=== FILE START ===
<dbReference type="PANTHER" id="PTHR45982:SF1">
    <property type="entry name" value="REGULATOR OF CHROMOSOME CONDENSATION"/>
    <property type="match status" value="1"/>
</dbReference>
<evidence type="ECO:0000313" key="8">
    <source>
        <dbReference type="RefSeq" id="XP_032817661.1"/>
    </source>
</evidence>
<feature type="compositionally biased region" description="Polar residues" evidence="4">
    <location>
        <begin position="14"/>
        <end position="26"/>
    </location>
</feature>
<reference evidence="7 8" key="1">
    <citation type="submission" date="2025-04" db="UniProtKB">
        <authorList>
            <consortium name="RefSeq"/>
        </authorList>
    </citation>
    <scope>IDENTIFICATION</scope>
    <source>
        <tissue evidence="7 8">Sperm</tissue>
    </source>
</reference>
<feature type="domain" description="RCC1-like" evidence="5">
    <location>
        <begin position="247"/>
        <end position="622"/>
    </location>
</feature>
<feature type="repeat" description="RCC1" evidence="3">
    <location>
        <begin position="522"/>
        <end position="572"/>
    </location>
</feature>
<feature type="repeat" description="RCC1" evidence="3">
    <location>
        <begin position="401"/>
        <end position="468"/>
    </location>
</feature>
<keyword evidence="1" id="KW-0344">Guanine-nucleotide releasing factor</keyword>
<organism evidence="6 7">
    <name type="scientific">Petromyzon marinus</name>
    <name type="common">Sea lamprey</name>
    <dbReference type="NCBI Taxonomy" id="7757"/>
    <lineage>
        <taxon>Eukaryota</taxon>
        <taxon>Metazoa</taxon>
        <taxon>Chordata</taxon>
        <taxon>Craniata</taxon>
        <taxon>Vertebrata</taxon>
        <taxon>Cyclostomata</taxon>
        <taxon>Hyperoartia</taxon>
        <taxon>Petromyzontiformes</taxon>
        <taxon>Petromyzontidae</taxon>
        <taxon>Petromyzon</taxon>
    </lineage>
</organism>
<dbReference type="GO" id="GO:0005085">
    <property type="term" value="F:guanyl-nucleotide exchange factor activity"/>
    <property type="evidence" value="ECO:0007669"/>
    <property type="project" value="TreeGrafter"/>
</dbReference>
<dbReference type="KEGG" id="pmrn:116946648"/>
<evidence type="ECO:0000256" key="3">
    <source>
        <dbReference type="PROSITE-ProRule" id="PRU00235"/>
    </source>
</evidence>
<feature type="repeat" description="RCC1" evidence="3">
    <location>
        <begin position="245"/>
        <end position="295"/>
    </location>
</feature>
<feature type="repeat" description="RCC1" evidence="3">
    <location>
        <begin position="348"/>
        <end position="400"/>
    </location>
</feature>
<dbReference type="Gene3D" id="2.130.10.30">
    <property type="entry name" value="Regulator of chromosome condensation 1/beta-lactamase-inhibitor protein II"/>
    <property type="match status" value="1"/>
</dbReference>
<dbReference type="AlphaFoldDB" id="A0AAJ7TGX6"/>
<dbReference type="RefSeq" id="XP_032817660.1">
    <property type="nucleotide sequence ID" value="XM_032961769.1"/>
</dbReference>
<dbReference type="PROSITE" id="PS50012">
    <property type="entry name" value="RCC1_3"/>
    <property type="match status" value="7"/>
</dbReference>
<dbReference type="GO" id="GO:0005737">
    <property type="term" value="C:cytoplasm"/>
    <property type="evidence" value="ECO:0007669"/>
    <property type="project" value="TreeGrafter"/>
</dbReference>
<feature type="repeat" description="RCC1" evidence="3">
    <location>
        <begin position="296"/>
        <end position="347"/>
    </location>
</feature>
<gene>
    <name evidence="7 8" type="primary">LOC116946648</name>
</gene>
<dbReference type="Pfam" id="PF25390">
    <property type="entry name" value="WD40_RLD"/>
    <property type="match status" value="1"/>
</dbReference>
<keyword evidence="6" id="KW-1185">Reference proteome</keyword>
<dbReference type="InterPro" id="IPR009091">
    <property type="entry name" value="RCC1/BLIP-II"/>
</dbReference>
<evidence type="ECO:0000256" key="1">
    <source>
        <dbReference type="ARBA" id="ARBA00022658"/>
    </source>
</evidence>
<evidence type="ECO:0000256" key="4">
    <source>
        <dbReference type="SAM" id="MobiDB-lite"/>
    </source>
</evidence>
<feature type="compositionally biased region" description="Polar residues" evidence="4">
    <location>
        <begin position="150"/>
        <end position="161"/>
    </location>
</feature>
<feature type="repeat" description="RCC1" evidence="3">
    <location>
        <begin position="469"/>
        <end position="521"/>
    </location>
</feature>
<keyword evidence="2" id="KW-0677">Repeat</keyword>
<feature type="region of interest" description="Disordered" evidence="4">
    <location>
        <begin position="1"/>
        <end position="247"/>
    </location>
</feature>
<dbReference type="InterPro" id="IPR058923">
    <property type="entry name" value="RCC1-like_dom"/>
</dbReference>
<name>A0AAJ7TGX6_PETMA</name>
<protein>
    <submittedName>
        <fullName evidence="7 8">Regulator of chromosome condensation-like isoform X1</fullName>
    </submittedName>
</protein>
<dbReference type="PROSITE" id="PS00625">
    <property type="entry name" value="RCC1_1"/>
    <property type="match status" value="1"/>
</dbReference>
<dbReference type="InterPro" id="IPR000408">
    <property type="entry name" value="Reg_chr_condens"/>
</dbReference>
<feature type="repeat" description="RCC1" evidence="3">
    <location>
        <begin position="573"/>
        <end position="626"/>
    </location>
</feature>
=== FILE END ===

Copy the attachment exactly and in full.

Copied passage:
<dbReference type="PANTHER" id="PTHR45982:SF1">
    <property type="entry name" value="REGULATOR OF CHROMOSOME CONDENSATION"/>
    <property type="match status" value="1"/>
</dbReference>
<evidence type="ECO:0000313" key="8">
    <source>
        <dbReference type="RefSeq" id="XP_032817661.1"/>
    </source>
</evidence>
<feature type="compositionally biased region" description="Polar residues" evidence="4">
    <location>
        <begin position="14"/>
        <end position="26"/>
    </location>
</feature>
<reference evidence="7 8" key="1">
    <citation type="submission" date="2025-04" db="UniProtKB">
        <authorList>
            <consortium name="RefSeq"/>
        </authorList>
    </citation>
    <scope>IDENTIFICATION</scope>
    <source>
        <tissue evidence="7 8">Sperm</tissue>
    </source>
</reference>
<feature type="domain" description="RCC1-like" evidence="5">
    <location>
        <begin position="247"/>
        <end position="622"/>
    </location>
</feature>
<feature type="repeat" description="RCC1" evidence="3">
    <location>
        <begin position="522"/>
        <end position="572"/>
    </location>
</feature>
<feature type="repeat" description="RCC1" evidence="3">
    <location>
        <begin position="401"/>
        <end position="468"/>
    </location>
</feature>
<keyword evidence="1" id="KW-0344">Guanine-nucleotide releasing factor</keyword>
<organism evidence="6 7">
    <name type="scientific">Petromyzon marinus</name>
    <name type="common">Sea lamprey</name>
    <dbReference type="NCBI Taxonomy" id="7757"/>
    <lineage>
        <taxon>Eukaryota</taxon>
        <taxon>Metazoa</taxon>
        <taxon>Chordata</taxon>
        <taxon>Craniata</taxon>
        <taxon>Vertebrata</taxon>
        <taxon>Cyclostomata</taxon>
        <taxon>Hyperoartia</taxon>
        <taxon>Petromyzontiformes</taxon>
        <taxon>Petromyzontidae</taxon>
        <taxon>Petromyzon</taxon>
    </lineage>
</organism>
<dbReference type="GO" id="GO:0005085">
    <property type="term" value="F:guanyl-nucleotide exchange factor activity"/>
    <property type="evidence" value="ECO:0007669"/>
    <property type="project" value="TreeGrafter"/>
</dbReference>
<dbReference type="KEGG" id="pmrn:116946648"/>
<evidence type="ECO:0000256" key="3">
    <source>
        <dbReference type="PROSITE-ProRule" id="PRU00235"/>
    </source>
</evidence>
<feature type="repeat" description="RCC1" evidence="3">
    <location>
        <begin position="245"/>
        <end position="295"/>
    </location>
</feature>
<feature type="repeat" description="RCC1" evidence="3">
    <location>
        <begin position="348"/>
        <end position="400"/>
    </location>
</feature>
<dbReference type="Gene3D" id="2.130.10.30">
    <property type="entry name" value="Regulator of chromosome condensation 1/beta-lactamase-inhibitor protein II"/>
    <property type="match status" value="1"/>
</dbReference>
<dbReference type="AlphaFoldDB" id="A0AAJ7TGX6"/>
<dbReference type="RefSeq" id="XP_032817660.1">
    <property type="nucleotide sequence ID" value="XM_032961769.1"/>
</dbReference>
<dbReference type="PROSITE" id="PS50012">
    <property type="entry name" value="RCC1_3"/>
    <property type="match status" value="7"/>
</dbReference>
<dbReference type="GO" id="GO:0005737">
    <property type="term" value="C:cytoplasm"/>
    <property type="evidence" value="ECO:0007669"/>
    <property type="project" value="TreeGrafter"/>
</dbReference>
<feature type="repeat" description="RCC1" evidence="3">
    <location>
        <begin position="296"/>
        <end position="347"/>
    </location>
</feature>
<gene>
    <name evidence="7 8" type="primary">LOC116946648</name>
</gene>
<dbReference type="Pfam" id="PF25390">
    <property type="entry name" value="WD40_RLD"/>
    <property type="match status" value="1"/>
</dbReference>
<keyword evidence="6" id="KW-1185">Reference proteome</keyword>
<dbReference type="InterPro" id="IPR009091">
    <property type="entry name" value="RCC1/BLIP-II"/>
</dbReference>
<evidence type="ECO:0000256" key="1">
    <source>
        <dbReference type="ARBA" id="ARBA00022658"/>
    </source>
</evidence>
<evidence type="ECO:0000256" key="4">
    <source>
        <dbReference type="SAM" id="MobiDB-lite"/>
    </source>
</evidence>
<feature type="compositionally biased region" description="Polar residues" evidence="4">
    <location>
        <begin position="150"/>
        <end position="161"/>
    </location>
</feature>
<feature type="repeat" description="RCC1" evidence="3">
    <location>
        <begin position="469"/>
        <end position="521"/>
    </location>
</feature>
<keyword evidence="2" id="KW-0677">Repeat</keyword>
<feature type="region of interest" description="Disordered" evidence="4">
    <location>
        <begin position="1"/>
        <end position="247"/>
    </location>
</feature>
<dbReference type="InterPro" id="IPR058923">
    <property type="entry name" value="RCC1-like_dom"/>
</dbReference>
<name>A0AAJ7TGX6_PETMA</name>
<protein>
    <submittedName>
        <fullName evidence="7 8">Regulator of chromosome condensation-like isoform X1</fullName>
    </submittedName>
</protein>
<dbReference type="PROSITE" id="PS00625">
    <property type="entry name" value="RCC1_1"/>
    <property type="match status" value="1"/>
</dbReference>
<dbReference type="InterPro" id="IPR000408">
    <property type="entry name" value="Reg_chr_condens"/>
</dbReference>
<feature type="repeat" description="RCC1" evidence="3">
    <location>
        <begin position="573"/>
        <end position="626"/>
    </location>
</feature>